Joyce Pensato: Joyceland at the Lisson Gallery, London until 10 May has brought some of the world’s best known icons of popular culture and transformed the space into an impression of her Brooklyn studio (which she refers to as ‘Joyceland’) in London.
Other Primary Structures is an exhibition of important sculptural work at The Jewish Museum, New York. The works are drawn from around the world and were produced between 1960 and 1970. Building upon the seminal 1966 exhibition Primary Structures, which set up Minimalism as an art class, the exhibition revisits the theme of 20th-century geometric abstraction from a global, rather than strictly Western or Northern, perspective. The first component, Others 1, runs 14 March until 18 May and presents work from 1960 to 1967. Others 2, on view 25 May until 3 August, displays work from 1967 through 1970 and includes pieces directly influenced by the 1966 Primary Structures exhibition. Aesthetica speaks to Deputy Director, Jens Hoffmann, about Minimalism and the construction of an exhibition.
Running from March 28 – May 10 the exhibition, Frontcountry: Lucas Foglia will address the the wild and sparsely populated American West, with all its romantic and historical connotations. This is a landscape currently facing a massive social and economic upheaval as a new mining boom transforms the lives of those living there.
The blurred lines between the real and the virtual are explored in FACT’s new exhibition Science Fiction: New Death, opening 27 March. Society’s relationship with technology is examined through the work of James Bridle, Jon Rafman, Mark Leckey, Larissa Sansour and Ryan Trecartin, plus award-winning science fiction author China Miéville. Aesthetica speaks to curator Omar Kholeif about science fiction and the highlights of the exhibition.
You Imagine What You Desire is a fitting title for Sydney’s 19th Biennale running until 9 June. Spread across five venues – which span the width of the city and includes an island in the middle of Sydney Harbour – the programme forces audiences to slowly absorb the ideas, beauty and creative energy of each venue’s work. This year’s Biennale doesn’t have a didactic theme but simply aims to activate audiences’ desires.
Tom Price, who was born in London in 1981, studied at Chelsea College of Art and the Royal College of Art Sculpture School. In 2009 he was featured on BBC Four television documentary, Where is Modern Art Now? He was awarded the Arts Council England Helen Chadwick Fellowship. In 2010 he featured on BBC Four’s, How to Get A Head in Sculpture. He was also included in 10 Magazine’s Ten Sculptors You Should Meet. His statues, which are currently on display at Yorkshire Sculpture Park, trace the evolution of Price’s approach to the male figure.
Described by John Lennon as the world’s most famous unknown artist, Yoko Ono has spent a lifetime living in the shadow of her famous marriage and her revered late husband. Half-A-Wind Show, an epic retrospective visiting the Guggenheim Bilbao, is the chance to allow her the recognition she deserves…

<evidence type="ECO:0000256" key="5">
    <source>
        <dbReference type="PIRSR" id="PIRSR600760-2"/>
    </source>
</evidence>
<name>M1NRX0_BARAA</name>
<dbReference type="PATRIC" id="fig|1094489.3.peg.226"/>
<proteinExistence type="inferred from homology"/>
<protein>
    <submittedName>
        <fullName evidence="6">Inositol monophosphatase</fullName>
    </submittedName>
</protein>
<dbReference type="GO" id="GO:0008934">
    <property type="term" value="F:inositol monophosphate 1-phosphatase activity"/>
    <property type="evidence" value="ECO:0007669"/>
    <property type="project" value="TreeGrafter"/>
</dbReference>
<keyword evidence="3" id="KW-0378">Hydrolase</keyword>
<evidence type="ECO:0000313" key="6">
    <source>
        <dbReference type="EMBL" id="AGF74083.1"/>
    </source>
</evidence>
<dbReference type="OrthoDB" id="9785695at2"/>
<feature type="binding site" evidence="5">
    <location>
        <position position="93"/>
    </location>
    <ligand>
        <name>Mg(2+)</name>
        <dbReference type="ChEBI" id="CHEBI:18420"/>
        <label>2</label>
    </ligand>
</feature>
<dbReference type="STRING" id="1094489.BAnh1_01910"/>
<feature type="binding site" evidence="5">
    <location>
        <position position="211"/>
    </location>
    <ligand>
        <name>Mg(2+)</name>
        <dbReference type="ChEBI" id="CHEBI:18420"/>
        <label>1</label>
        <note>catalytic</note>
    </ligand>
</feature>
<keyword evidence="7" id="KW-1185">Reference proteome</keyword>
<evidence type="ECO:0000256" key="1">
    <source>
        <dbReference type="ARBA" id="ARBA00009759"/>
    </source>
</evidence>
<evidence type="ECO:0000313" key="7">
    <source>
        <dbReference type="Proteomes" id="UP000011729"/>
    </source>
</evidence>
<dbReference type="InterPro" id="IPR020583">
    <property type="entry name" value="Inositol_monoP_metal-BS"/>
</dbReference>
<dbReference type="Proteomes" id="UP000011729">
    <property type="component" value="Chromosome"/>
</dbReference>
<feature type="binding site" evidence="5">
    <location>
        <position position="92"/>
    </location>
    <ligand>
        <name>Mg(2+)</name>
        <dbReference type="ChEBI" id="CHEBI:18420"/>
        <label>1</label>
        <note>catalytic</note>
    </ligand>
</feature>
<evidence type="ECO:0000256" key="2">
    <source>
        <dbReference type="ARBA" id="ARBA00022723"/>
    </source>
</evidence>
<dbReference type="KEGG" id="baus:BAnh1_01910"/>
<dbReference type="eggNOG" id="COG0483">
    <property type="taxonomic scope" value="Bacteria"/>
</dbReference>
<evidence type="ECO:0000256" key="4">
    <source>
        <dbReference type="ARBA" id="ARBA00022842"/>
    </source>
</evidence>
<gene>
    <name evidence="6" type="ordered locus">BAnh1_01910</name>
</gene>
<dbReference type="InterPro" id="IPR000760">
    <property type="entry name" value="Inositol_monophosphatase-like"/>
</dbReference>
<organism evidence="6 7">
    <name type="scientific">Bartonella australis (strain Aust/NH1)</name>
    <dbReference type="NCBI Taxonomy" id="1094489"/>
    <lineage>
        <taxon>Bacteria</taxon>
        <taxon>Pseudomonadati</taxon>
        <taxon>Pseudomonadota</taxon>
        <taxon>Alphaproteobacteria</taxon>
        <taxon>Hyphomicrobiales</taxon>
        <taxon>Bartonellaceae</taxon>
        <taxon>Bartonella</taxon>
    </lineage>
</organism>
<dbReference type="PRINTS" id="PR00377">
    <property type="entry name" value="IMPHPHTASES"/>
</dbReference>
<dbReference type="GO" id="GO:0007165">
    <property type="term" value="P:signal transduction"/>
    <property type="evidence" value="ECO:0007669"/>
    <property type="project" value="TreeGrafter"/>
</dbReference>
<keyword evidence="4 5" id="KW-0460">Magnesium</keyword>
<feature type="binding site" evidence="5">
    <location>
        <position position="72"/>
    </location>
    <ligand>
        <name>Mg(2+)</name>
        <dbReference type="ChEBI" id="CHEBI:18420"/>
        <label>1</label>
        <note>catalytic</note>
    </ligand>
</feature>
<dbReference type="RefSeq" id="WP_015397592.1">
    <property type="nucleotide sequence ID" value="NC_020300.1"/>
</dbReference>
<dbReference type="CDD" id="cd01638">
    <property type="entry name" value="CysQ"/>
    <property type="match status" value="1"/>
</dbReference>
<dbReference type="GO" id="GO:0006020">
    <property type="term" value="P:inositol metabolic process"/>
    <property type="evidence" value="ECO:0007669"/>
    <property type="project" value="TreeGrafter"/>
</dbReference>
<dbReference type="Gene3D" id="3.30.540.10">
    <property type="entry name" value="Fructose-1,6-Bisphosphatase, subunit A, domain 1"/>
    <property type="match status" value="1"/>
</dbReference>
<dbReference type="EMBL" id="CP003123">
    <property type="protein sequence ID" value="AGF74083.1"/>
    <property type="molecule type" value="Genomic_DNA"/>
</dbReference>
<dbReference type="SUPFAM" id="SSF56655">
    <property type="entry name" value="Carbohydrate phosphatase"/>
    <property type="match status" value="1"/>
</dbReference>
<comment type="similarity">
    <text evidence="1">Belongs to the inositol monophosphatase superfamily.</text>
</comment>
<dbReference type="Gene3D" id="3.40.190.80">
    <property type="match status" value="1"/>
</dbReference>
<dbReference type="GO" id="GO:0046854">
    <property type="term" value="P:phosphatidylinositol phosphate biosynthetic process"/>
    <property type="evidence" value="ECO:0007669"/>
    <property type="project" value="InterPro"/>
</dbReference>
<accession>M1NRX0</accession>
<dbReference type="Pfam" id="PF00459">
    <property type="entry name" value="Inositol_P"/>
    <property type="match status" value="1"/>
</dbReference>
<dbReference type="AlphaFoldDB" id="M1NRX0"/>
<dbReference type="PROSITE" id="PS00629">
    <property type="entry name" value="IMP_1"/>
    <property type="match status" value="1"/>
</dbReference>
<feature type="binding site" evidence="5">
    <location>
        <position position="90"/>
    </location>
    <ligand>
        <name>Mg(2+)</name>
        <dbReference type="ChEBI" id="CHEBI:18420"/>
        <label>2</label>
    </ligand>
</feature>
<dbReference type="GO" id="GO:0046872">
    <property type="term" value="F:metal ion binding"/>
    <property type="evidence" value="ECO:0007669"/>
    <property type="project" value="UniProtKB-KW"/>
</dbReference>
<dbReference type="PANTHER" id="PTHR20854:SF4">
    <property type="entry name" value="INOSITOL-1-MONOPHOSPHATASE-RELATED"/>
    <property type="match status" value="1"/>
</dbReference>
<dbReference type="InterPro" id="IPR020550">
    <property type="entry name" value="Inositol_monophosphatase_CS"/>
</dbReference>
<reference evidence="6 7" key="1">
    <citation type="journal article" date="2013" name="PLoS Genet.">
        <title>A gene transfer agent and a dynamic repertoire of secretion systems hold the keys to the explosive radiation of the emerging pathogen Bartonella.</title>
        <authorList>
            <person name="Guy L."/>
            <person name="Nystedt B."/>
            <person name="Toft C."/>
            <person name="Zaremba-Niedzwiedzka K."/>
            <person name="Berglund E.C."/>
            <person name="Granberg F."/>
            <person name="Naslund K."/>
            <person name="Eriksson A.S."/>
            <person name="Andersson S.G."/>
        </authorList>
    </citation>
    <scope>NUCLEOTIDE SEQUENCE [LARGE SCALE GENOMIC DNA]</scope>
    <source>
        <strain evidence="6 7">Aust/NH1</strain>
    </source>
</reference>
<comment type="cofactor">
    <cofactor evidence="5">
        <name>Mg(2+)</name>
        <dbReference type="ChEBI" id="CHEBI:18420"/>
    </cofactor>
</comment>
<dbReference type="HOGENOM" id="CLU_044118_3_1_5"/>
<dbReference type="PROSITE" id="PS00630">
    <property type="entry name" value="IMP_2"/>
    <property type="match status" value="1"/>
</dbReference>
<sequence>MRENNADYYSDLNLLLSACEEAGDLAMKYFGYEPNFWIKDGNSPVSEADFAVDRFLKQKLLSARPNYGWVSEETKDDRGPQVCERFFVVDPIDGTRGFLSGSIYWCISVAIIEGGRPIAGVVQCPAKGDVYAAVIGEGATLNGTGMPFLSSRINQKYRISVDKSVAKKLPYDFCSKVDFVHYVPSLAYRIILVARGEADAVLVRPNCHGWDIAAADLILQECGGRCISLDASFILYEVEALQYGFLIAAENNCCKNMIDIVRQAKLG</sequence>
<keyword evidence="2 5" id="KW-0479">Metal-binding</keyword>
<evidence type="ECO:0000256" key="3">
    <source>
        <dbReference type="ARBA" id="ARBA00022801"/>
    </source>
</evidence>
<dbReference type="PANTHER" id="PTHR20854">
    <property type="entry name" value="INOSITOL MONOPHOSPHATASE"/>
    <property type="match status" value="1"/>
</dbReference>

With so much exciting contemporary art on show, make sure to factor a gallery visit into your weekend plans. Explore the delicate beauty of Jim Hodges’ work in Minneapolis, David Hepher’s striking landscapes in London, juxtaposing urban and country life, or the fascinating conceptual career of the iconic Yoko Ono in Bilbao. Here are our pick of the top five exhibitions to see this weekend.
Running until 31 August, the British Museum will play host to 6 German artists whose extraordinary body of work is on loan from Count Christian Duerckheim and seen in this country for the first time. The artists featured are Georg Baselitz, Markus Lüpertz, Blinky Palermo, A R Penck, Sigmar Polke and Gerhard Richter.
Erika Vogt’s Speech Mesh – Drawn OFF is currently on display at The Hepworth Wakefield’s contemporary art space, The Calder. Comprised of a number of sculptures and videos, the exhibition is Vogt’s first UK show. At the centre of the artist’s work is an interest in the physical process of creating images and objects and she draws on her background as an experimental filmmaker to produce multi-layered environments. Aesthetica speaks to Vogt about the unique name of the exhibition and her approach to The Calder’s space.
Woman’s Hour are a four piece band based in London and formed in 2011. The band consists of siblings Fiona Jane (vocals) and William (guitar), along with Nick (bass) and Josh (keyboards). Their latest single Her Ghost is out now via Secretly Canadian. Their unique sound is enhanced by their interest in visuals and they have worked regularly with artistic duo Adam Broomberg and Oliver Chanarin, allowing them to collaborate on videos and artwork. We speak to vocalist Fiona Burgess about August Sander and the band’s search for inspiration.
MoMA presents Gauguin: Metamorphoses until June 8. This exhibition charts the work of Gauguin focusing on the rarely seen prints and transfer drawings and the ways that these then developed into and related to his better known painting and artwork. Displayed alongside 30 of his paintings and sculptures, this is a unique opportunity to contrast the work.